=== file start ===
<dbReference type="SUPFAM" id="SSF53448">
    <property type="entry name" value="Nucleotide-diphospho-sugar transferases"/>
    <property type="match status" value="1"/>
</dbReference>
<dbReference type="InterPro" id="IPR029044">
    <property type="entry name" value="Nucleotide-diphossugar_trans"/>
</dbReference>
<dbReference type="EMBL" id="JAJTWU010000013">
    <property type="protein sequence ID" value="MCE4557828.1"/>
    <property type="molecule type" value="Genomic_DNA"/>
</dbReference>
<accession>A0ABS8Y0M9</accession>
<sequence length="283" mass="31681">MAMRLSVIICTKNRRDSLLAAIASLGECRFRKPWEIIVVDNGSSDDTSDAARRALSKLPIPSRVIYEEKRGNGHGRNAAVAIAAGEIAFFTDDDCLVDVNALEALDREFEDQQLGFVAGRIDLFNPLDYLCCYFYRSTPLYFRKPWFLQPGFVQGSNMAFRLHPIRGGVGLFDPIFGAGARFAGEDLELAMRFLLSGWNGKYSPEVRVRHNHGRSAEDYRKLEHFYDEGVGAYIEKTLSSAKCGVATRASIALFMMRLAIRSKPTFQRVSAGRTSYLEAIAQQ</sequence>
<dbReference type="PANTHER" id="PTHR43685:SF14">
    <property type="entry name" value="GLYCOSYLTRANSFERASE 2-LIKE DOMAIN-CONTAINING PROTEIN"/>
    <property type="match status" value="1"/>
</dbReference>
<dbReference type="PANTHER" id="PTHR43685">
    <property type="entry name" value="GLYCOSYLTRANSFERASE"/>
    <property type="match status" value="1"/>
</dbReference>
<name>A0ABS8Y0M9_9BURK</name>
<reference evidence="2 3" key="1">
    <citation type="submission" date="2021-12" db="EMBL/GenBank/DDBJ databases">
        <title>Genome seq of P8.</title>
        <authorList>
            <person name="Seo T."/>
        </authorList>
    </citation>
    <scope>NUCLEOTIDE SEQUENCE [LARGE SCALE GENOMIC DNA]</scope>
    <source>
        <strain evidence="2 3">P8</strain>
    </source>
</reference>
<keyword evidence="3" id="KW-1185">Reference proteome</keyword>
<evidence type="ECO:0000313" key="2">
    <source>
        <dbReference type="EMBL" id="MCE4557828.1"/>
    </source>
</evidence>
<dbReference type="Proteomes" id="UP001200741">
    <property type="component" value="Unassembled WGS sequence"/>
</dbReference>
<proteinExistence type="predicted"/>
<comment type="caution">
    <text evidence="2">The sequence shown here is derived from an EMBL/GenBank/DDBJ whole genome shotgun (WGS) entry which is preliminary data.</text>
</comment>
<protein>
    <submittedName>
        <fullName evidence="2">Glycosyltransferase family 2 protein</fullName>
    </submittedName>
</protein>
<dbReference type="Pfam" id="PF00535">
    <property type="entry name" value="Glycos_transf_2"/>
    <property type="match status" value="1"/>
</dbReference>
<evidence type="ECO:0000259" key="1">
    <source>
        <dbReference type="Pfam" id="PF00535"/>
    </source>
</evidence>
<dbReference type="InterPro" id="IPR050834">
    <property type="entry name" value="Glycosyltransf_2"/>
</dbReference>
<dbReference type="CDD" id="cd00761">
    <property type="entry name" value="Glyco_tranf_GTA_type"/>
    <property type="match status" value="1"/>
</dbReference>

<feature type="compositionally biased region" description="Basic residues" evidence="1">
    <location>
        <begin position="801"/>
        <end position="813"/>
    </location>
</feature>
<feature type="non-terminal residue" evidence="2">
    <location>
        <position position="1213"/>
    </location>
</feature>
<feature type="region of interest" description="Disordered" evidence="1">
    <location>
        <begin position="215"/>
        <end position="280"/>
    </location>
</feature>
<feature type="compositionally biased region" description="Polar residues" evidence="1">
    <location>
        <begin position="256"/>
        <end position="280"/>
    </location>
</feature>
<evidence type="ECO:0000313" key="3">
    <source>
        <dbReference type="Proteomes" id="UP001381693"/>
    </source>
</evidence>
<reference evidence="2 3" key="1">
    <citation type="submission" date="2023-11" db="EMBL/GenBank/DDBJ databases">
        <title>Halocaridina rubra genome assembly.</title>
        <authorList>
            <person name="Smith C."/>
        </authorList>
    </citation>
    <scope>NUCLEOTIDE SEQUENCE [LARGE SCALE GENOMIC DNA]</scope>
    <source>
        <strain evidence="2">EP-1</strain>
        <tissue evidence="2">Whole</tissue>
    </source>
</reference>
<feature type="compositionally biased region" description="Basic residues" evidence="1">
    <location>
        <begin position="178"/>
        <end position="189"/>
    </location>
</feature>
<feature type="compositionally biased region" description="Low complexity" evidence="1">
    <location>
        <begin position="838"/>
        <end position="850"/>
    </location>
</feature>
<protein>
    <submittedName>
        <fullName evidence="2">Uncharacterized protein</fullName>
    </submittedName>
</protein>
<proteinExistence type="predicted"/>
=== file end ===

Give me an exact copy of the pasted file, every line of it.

<dbReference type="SUPFAM" id="SSF53448">
    <property type="entry name" value="Nucleotide-diphospho-sugar transferases"/>
    <property type="match status" value="1"/>
</dbReference>
<dbReference type="InterPro" id="IPR029044">
    <property type="entry name" value="Nucleotide-diphossugar_trans"/>
</dbReference>
<dbReference type="EMBL" id="JAJTWU010000013">
    <property type="protein sequence ID" value="MCE4557828.1"/>
    <property type="molecule type" value="Genomic_DNA"/>
</dbReference>
<accession>A0ABS8Y0M9</accession>
<sequence length="283" mass="31681">MAMRLSVIICTKNRRDSLLAAIASLGECRFRKPWEIIVVDNGSSDDTSDAARRALSKLPIPSRVIYEEKRGNGHGRNAAVAIAAGEIAFFTDDDCLVDVNALEALDREFEDQQLGFVAGRIDLFNPLDYLCCYFYRSTPLYFRKPWFLQPGFVQGSNMAFRLHPIRGGVGLFDPIFGAGARFAGEDLELAMRFLLSGWNGKYSPEVRVRHNHGRSAEDYRKLEHFYDEGVGAYIEKTLSSAKCGVATRASIALFMMRLAIRSKPTFQRVSAGRTSYLEAIAQQ</sequence>
<dbReference type="PANTHER" id="PTHR43685:SF14">
    <property type="entry name" value="GLYCOSYLTRANSFERASE 2-LIKE DOMAIN-CONTAINING PROTEIN"/>
    <property type="match status" value="1"/>
</dbReference>
<dbReference type="PANTHER" id="PTHR43685">
    <property type="entry name" value="GLYCOSYLTRANSFERASE"/>
    <property type="match status" value="1"/>
</dbReference>
<name>A0ABS8Y0M9_9BURK</name>
<reference evidence="2 3" key="1">
    <citation type="submission" date="2021-12" db="EMBL/GenBank/DDBJ databases">
        <title>Genome seq of P8.</title>
        <authorList>
            <person name="Seo T."/>
        </authorList>
    </citation>
    <scope>NUCLEOTIDE SEQUENCE [LARGE SCALE GENOMIC DNA]</scope>
    <source>
        <strain evidence="2 3">P8</strain>
    </source>
</reference>
<keyword evidence="3" id="KW-1185">Reference proteome</keyword>
<evidence type="ECO:0000313" key="2">
    <source>
        <dbReference type="EMBL" id="MCE4557828.1"/>
    </source>
</evidence>
<dbReference type="Proteomes" id="UP001200741">
    <property type="component" value="Unassembled WGS sequence"/>
</dbReference>
<proteinExistence type="predicted"/>
<comment type="caution">
    <text evidence="2">The sequence shown here is derived from an EMBL/GenBank/DDBJ whole genome shotgun (WGS) entry which is preliminary data.</text>
</comment>
<protein>
    <submittedName>
        <fullName evidence="2">Glycosyltransferase family 2 protein</fullName>
    </submittedName>
</protein>
<dbReference type="Pfam" id="PF00535">
    <property type="entry name" value="Glycos_transf_2"/>
    <property type="match status" value="1"/>
</dbReference>
<evidence type="ECO:0000259" key="1">
    <source>
        <dbReference type="Pfam" id="PF00535"/>
    </source>
</evidence>
<dbReference type="InterPro" id="IPR050834">
    <property type="entry name" value="Glycosyltransf_2"/>
</dbReference>
<dbReference type="CDD" id="cd00761">
    <property type="entry name" value="Glyco_tranf_GTA_type"/>
    <property type="match status" value="1"/>
</dbReference>

<feature type="compositionally biased region" description="Basic residues" evidence="1">
    <location>
        <begin position="801"/>
        <end position="813"/>
    </location>
</feature>
<feature type="non-terminal residue" evidence="2">
    <location>
        <position position="1213"/>
    </location>
</feature>
<feature type="region of interest" description="Disordered" evidence="1">
    <location>
        <begin position="215"/>
        <end position="280"/>
    </location>
</feature>
<feature type="compositionally biased region" description="Polar residues" evidence="1">
    <location>
        <begin position="256"/>
        <end position="280"/>
    </location>
</feature>
<evidence type="ECO:0000313" key="3">
    <source>
        <dbReference type="Proteomes" id="UP001381693"/>
    </source>
</evidence>
<reference evidence="2 3" key="1">
    <citation type="submission" date="2023-11" db="EMBL/GenBank/DDBJ databases">
        <title>Halocaridina rubra genome assembly.</title>
        <authorList>
            <person name="Smith C."/>
        </authorList>
    </citation>
    <scope>NUCLEOTIDE SEQUENCE [LARGE SCALE GENOMIC DNA]</scope>
    <source>
        <strain evidence="2">EP-1</strain>
        <tissue evidence="2">Whole</tissue>
    </source>
</reference>
<feature type="compositionally biased region" description="Basic residues" evidence="1">
    <location>
        <begin position="178"/>
        <end position="189"/>
    </location>
</feature>
<feature type="compositionally biased region" description="Low complexity" evidence="1">
    <location>
        <begin position="838"/>
        <end position="850"/>
    </location>
</feature>
<protein>
    <submittedName>
        <fullName evidence="2">Uncharacterized protein</fullName>
    </submittedName>
</protein>
<proteinExistence type="predicted"/>